These skills, however, are not taught in a vacuum. Rather, each Law Firm Program course is anchored to a substantive area of the law. This means that students can build upon the knowledge they learned previously from taking doctrinal courses in, for example, sales law or environmental law. Or, students can learn a new substantive area of the law, like securities regulation or family law, by taking a Law Firm Program course with those substantive areas of the law as the course focal point.
Unlike many of your other courses, the Law Firm Program courses emphasize learning by doing. This means that you are likely to have weekly written assignments, like drafting a letter to a client, or researching a new development in the law as reported in the financial press, as well as in-class individual and collaborative exercises.
The workload for Law Firm Program courses is designed to be comparable to that of your other courses. Many students, however, find the workload more demanding, especially in the early part of the course when they grabble with a different level and pattern of work assignments than what they might previously have become accustomed.
How Many Courses Are There?
When it was launched in 2007, the Law Firm Program started out with a single course – the Corporate Transactions course that was taught by Professor Carol Clark and now Dean Lloyd Semple. Since then, the number of course offerings has expanded to the twenty some courses that will be offered in Term I of 2011 and Term II of 2012.
To assist students in selecting their LFP courses, the courses have been grouped into course clusters based on major substantive areas of the law or the type of law practice. These clusters include concentrations in Corporate Law, Environmental Law, Intellectual Property, International Law, Litigation, and Small Firm Practice.
Who Can Take Law Firm Program Courses?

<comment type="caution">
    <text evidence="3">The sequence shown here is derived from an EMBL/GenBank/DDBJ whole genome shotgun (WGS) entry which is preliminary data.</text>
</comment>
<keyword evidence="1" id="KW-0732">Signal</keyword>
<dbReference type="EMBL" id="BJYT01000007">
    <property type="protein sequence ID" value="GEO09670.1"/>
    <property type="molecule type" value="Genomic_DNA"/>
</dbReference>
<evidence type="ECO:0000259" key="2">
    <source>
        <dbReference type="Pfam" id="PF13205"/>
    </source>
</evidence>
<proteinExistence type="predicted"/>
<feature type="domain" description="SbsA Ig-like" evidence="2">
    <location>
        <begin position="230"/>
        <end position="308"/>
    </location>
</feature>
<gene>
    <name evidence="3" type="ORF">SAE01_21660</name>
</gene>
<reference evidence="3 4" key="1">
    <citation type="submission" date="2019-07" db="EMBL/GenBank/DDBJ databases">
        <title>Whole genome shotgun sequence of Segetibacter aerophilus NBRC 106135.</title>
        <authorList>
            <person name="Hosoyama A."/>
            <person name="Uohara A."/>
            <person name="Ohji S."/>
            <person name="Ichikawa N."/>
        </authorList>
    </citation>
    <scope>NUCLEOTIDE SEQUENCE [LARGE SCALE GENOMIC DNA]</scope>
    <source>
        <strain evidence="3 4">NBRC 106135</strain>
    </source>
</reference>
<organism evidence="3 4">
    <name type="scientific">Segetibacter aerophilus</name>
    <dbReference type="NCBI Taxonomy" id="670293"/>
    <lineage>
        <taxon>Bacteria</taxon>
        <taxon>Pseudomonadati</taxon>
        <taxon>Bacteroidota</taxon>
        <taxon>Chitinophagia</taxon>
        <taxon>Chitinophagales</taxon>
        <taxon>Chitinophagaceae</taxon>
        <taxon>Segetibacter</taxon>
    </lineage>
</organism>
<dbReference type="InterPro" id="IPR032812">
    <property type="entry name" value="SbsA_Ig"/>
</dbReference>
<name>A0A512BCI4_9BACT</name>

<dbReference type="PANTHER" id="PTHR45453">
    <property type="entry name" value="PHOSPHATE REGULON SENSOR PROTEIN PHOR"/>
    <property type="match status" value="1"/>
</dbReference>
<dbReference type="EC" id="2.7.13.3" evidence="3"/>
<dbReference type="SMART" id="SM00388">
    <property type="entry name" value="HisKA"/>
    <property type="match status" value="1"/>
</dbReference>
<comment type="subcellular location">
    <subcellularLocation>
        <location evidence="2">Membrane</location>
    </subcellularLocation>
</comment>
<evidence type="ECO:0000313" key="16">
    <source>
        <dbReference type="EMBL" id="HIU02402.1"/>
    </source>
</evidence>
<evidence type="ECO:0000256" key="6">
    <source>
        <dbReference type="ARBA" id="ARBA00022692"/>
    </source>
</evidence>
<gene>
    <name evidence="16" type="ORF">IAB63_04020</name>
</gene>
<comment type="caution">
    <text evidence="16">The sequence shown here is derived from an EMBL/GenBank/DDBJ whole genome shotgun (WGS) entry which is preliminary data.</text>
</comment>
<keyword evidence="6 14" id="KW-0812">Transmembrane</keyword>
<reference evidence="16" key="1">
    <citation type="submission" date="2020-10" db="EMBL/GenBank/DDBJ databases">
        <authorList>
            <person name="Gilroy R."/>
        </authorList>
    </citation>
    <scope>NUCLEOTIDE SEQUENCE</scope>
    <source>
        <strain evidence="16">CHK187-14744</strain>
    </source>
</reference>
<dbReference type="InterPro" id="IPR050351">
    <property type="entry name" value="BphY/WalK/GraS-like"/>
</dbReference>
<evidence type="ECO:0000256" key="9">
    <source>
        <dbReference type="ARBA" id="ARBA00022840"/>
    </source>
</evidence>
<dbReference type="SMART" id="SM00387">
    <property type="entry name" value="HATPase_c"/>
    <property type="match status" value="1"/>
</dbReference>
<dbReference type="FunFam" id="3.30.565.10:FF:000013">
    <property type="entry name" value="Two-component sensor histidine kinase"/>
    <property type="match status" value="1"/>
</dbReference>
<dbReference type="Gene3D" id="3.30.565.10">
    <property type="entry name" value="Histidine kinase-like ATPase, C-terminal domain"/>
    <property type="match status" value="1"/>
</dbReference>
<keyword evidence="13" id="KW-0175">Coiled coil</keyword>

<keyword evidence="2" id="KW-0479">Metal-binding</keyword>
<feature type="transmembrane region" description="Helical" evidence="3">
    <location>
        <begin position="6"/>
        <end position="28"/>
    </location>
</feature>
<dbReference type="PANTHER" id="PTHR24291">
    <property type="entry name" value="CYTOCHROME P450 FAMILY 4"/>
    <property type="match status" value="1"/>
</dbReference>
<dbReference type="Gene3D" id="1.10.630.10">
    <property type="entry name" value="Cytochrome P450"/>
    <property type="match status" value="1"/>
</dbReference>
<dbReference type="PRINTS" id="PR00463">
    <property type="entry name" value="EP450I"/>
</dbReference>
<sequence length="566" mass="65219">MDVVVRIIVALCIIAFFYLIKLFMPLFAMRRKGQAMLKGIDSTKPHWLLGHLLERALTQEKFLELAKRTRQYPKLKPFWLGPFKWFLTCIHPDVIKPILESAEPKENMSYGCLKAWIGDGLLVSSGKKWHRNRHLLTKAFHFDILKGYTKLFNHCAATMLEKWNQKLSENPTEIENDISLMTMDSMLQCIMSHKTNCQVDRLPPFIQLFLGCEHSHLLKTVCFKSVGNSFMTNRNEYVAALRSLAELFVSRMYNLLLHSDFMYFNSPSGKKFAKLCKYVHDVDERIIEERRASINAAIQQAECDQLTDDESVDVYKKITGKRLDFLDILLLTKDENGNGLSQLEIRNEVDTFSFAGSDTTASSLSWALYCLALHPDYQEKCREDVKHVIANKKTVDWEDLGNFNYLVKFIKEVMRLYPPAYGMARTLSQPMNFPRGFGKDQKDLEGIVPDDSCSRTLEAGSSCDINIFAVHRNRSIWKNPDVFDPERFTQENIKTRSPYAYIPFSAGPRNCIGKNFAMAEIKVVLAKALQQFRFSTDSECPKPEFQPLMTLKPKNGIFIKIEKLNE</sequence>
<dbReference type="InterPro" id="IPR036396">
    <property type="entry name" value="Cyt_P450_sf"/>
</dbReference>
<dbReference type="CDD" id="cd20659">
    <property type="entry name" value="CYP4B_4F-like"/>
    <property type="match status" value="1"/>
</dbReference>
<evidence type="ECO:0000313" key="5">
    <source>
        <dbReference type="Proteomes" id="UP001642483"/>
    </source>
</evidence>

All students are required to take three credit hours of Law Firm Program courses in order to graduate. There are no limits on how many courses you may take, subject to course availability. Indeed, the more of these courses you take, the better prepared you will be for the challenges that await you in the early years of your practice of law.
Because of the graduation requirement, seniors have enrollment priority in all Law Firm Program courses. Second year students are eligible to take Law Firm Program courses on a space available basis. Many Law Firm Program courses have prerequisites, so you should be sure to enroll in the prerequisite courses in the semester before you plan on taking your desired Law Firm Program course. For example, students who want to take the Anatomy of a Business Transaction LFP in the fall of their senior year should be sure to take Business Organizations during the preceding year.
In addition to these prerequisites, many of the Law Firm Program courses are structured as a “base” course in Term I and an “advanced” course in Term II. While students are not required to take both the base and advanced course offerings, you will get the most out of your learning experience if you plan on taking both courses. In all cases, taking the base course is a prerequisite for taking the advanced course. Currently, we offer basic and advanced courses in the areas of: corporate and business transactions, real estate, and pre-trial litigation.
Where Can I Learn More?
You can contact Professor Tom Saybolt who is the Director of the Law Firm Program.
In addition, you should take advantage of the Student Advising sessions that are held prior to the Term enrollment period. Professors will be available during those sessions that are familiar with the Law Firm Program course offerings for the upcoming academic year and will have available an updated list of LFP course descriptions for both Terms.